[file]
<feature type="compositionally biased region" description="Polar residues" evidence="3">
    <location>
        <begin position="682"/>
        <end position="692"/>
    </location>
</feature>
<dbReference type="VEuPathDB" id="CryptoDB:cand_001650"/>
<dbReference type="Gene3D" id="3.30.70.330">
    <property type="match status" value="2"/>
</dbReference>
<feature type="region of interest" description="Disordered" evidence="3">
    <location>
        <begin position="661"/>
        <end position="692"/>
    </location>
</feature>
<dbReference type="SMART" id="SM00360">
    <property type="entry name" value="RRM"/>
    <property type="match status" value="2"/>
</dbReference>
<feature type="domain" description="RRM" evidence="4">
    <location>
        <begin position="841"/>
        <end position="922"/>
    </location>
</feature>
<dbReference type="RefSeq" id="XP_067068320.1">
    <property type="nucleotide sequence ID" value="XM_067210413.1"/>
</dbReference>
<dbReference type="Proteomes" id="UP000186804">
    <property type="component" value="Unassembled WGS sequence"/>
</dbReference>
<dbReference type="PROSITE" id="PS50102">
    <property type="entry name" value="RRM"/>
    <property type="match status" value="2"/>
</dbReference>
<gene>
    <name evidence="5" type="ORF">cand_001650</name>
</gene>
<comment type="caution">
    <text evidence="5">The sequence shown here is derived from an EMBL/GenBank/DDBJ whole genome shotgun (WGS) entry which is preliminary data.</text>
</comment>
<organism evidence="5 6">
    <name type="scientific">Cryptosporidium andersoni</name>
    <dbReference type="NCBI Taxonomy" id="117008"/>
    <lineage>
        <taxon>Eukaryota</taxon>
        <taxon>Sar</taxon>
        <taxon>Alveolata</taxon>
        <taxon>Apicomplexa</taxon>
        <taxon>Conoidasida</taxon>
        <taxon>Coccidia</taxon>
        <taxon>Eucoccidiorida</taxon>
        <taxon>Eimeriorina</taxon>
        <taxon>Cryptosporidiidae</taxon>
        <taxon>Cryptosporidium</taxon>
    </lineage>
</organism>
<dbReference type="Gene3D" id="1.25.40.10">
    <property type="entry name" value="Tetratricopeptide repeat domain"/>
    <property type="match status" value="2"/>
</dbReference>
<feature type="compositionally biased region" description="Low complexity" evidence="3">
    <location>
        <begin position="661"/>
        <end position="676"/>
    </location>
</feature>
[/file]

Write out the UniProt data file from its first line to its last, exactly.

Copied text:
<feature type="compositionally biased region" description="Polar residues" evidence="3">
    <location>
        <begin position="682"/>
        <end position="692"/>
    </location>
</feature>
<dbReference type="VEuPathDB" id="CryptoDB:cand_001650"/>
<dbReference type="Gene3D" id="3.30.70.330">
    <property type="match status" value="2"/>
</dbReference>
<feature type="region of interest" description="Disordered" evidence="3">
    <location>
        <begin position="661"/>
        <end position="692"/>
    </location>
</feature>
<dbReference type="SMART" id="SM00360">
    <property type="entry name" value="RRM"/>
    <property type="match status" value="2"/>
</dbReference>
<feature type="domain" description="RRM" evidence="4">
    <location>
        <begin position="841"/>
        <end position="922"/>
    </location>
</feature>
<dbReference type="RefSeq" id="XP_067068320.1">
    <property type="nucleotide sequence ID" value="XM_067210413.1"/>
</dbReference>
<dbReference type="Proteomes" id="UP000186804">
    <property type="component" value="Unassembled WGS sequence"/>
</dbReference>
<dbReference type="PROSITE" id="PS50102">
    <property type="entry name" value="RRM"/>
    <property type="match status" value="2"/>
</dbReference>
<gene>
    <name evidence="5" type="ORF">cand_001650</name>
</gene>
<comment type="caution">
    <text evidence="5">The sequence shown here is derived from an EMBL/GenBank/DDBJ whole genome shotgun (WGS) entry which is preliminary data.</text>
</comment>
<organism evidence="5 6">
    <name type="scientific">Cryptosporidium andersoni</name>
    <dbReference type="NCBI Taxonomy" id="117008"/>
    <lineage>
        <taxon>Eukaryota</taxon>
        <taxon>Sar</taxon>
        <taxon>Alveolata</taxon>
        <taxon>Apicomplexa</taxon>
        <taxon>Conoidasida</taxon>
        <taxon>Coccidia</taxon>
        <taxon>Eucoccidiorida</taxon>
        <taxon>Eimeriorina</taxon>
        <taxon>Cryptosporidiidae</taxon>
        <taxon>Cryptosporidium</taxon>
    </lineage>
</organism>
<dbReference type="Gene3D" id="1.25.40.10">
    <property type="entry name" value="Tetratricopeptide repeat domain"/>
    <property type="match status" value="2"/>
</dbReference>
<feature type="compositionally biased region" description="Low complexity" evidence="3">
    <location>
        <begin position="661"/>
        <end position="676"/>
    </location>
</feature>